It's all about what you are going to use the computer for, and under what conditions. From there it's usually a pretty easy decision.

    The only factor that turns it into a difficult decision is if the user has trouble determining what they need vs what they want.
     
  14. Kauai macrumors 6502a

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    As far as an SSD goes is a few seconds here and there really that big of a deal to the average user? Honestly I think SSD's aren't at all worth it at the moment and for all the people who go crazy over them -- wait a year when it starts to degrade unrepairably and your 500$ for a 128gb drive won't seem so smart. ;)

    And as far as the display goes...I'd definitely pay for a Hi-res 13' screen on the MBP but c'mon. Is a few pixels really that noticeable for someone who isn't working on photography?
     
  15. ihonda macrumors 68000

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    where? i will be all over this
     
  16. spmiz12 thread starter macrumors regular

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    SSD is very expensive.... But seagate has a hybrid SSD 7200RPM drive for about 147 bucks; suppose to be 70% faster then standard 7200 drive.... That to me seems more sensible....

    Great conversation though... Thought I was missing something that I just wasn't really understanding...
     
  17. Kauai macrumors 6502a

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  18. Kauai macrumors 6502a

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    Yeah you're talking about the XT Hybrid which if you want something faster than a 7200 RPM is definitely the best deal right now. For anyone who wants an SSD I'd definitely suggest they get one of those (Hybrids) and wait while SSD technology comes out of it's infancy.
     
  19. coochiekuta macrumors 6502

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    #19
    ssd, they are expensive to be sure but they smoke 7200RPM drives. we are talking a read and write speed of approximately 80MB/sec versus 200MB/sec. if you are someone who deals with large files you will really appreciate that.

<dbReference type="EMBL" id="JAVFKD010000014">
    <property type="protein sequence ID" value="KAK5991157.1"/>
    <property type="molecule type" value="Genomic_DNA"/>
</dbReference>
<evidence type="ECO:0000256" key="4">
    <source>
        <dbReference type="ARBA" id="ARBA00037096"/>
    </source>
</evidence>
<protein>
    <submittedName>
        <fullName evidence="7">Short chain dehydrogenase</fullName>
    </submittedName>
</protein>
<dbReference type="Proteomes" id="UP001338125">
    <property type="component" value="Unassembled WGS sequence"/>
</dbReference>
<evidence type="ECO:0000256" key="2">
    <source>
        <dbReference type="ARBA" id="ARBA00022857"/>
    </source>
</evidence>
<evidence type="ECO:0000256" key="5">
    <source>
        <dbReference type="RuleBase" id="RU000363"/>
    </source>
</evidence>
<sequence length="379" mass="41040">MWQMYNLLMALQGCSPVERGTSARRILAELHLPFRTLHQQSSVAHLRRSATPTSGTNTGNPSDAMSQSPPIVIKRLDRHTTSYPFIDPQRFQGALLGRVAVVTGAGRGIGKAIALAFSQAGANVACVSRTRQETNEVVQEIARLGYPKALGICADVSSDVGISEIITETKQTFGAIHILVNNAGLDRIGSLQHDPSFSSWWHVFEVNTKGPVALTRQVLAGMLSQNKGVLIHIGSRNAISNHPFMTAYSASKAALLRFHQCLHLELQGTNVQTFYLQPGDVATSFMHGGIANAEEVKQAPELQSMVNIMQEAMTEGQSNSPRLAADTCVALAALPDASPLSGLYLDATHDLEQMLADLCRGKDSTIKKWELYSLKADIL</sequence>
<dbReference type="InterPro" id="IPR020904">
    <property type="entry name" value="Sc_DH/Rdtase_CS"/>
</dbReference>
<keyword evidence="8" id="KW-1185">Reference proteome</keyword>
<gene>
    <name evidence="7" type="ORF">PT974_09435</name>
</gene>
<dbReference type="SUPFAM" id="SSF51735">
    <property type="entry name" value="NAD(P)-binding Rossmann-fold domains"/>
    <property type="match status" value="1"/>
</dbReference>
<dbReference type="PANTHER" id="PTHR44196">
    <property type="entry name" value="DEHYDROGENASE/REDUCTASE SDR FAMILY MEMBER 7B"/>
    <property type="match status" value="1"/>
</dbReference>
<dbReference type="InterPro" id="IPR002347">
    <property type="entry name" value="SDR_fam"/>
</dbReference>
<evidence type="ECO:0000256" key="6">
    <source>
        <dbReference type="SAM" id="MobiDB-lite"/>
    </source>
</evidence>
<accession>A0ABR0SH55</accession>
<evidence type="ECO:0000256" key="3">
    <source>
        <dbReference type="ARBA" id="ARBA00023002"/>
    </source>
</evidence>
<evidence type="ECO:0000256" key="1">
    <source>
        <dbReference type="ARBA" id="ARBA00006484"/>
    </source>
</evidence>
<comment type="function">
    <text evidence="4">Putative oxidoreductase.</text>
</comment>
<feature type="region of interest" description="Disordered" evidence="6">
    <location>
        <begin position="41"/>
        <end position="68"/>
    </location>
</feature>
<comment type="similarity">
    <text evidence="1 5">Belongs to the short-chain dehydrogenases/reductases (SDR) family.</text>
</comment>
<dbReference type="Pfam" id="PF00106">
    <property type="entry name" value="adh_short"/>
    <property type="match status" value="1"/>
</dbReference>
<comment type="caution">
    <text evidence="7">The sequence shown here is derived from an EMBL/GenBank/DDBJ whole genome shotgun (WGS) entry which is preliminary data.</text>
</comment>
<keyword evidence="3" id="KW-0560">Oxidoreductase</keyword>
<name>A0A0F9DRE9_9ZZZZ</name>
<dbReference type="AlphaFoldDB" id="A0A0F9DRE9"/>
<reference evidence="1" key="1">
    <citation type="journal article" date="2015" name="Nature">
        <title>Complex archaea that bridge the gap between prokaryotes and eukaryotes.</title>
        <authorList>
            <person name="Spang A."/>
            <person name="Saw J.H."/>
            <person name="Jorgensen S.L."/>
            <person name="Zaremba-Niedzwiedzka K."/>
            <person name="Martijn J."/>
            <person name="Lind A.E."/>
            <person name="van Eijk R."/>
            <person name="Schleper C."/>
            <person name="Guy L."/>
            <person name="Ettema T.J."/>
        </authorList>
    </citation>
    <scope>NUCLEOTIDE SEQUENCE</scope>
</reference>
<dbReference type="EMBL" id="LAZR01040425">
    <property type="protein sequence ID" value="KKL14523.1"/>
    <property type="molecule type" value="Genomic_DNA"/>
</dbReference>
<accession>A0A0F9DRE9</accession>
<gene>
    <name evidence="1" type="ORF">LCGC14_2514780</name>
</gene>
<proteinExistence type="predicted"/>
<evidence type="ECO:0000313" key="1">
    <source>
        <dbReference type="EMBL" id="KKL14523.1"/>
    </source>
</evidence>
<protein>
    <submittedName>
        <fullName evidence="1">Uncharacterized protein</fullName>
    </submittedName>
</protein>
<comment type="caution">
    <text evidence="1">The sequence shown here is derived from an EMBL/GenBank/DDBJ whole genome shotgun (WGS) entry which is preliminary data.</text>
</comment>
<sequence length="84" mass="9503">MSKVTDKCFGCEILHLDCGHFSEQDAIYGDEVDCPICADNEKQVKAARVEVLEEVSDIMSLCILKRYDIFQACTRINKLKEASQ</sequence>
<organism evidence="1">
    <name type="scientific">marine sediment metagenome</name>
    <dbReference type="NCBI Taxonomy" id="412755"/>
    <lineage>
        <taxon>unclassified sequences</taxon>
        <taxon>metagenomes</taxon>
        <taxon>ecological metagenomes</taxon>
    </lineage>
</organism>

besides, the hard drive is the most likely the bottleneck in the system, whichever system it is. another reason to have a ssd, if you can. not for everyone but they have their uses.
     
  20. miata macrumors 6502

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    #20
    For the stuff I do an SSD could provide a big difference. But if you really want the ultimate get a MBP 13 with a pair of SSDs striped. That will blow a MBA away on any day -- and in a couple of years when SSD gets even cheaper you can have a pair of striped 1 TB drives.

    Get a drive like the OWC or OCZ with SandForce controller and you don't have to worry about degradation over time.

    I do believe that low resolution is an issue though -- especially if you are coming from a 15" MBP or most any other higher end laptop. I sure wish Apple would provide a high resolution option as you mention.
     
  21. wirelessmacuser macrumors 68000

    wirelessmacuser

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    #21
    I agree 100%.

    There's a lot of excitement around the performance of the SSD in the MBA series. However this is largely because most people have never had one before so naturally they're impressed. I've been using several SSD's for well over a year in my various ThinkPads. Now with the "newness" fading, they are not quite the supreme improvement that many make them out to be. Like anything else they have their pros & cons. Once you've used them for awhile that becomes more apparent.

    Personally I maintain the technology is not yet mature enough. While much better than just six months ago, they still have some issues. Another six to twelve months of development will work wonders. Right now unless ever moment spent booting & launching applications is crucial, I'd wait and leave SSD's alone unless they're the default drive.

    For the person deciding on just one laptop to live with, I'd take the MBP in a flash & never look back ... :)
     
  22. Kauai macrumors 6502a

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    I'm pretty sure Apple downgraded from SATA Revision 2 to Revision 1 in their MB/MBP lines (not sure about MBA) so that's a whole other reason not to get an SSD. Many SSD's can operate at 300+ MB/sec (for a few months, then they WILL begin to degrade and eventually become worse than a 5200 RPM HDD) but they will be capped at nearly half of that. So even if your willing to throw money at a sinking ship you're not getting your moneys worth.

    As you can clearly see I refuse to jump on the SSD bandwagon. Maybe in 1-1.5 years but I'm strongly against them at the moment. Total rip offs.
     
  23. Kauai macrumors 6502a

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    Nahh even OWC doesn't say that their SandForce drives won't degrade otherwise they wouldn't offer two versions of them the other having the exact same amount of speed but that isn't suppose to degrade as fast.
     
  24. miata macrumors 6502

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    #24
    Just curious. Other then the obvious capacity limitations and especially the price/TB for SSD what are the issues with getting something like a OWC or OCZ SSD drive?
     
  25. miata macrumors 6502

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    #25
    My understanding is that you are paying for reliability and performance for applications where you rewriting blocks over and over again -- like swap or scratch disks. For these applications you will use RAID 0 and get the benefits of the over provisioned OWC drives.

    But for normal applications the the OWC Pro versions should work fine.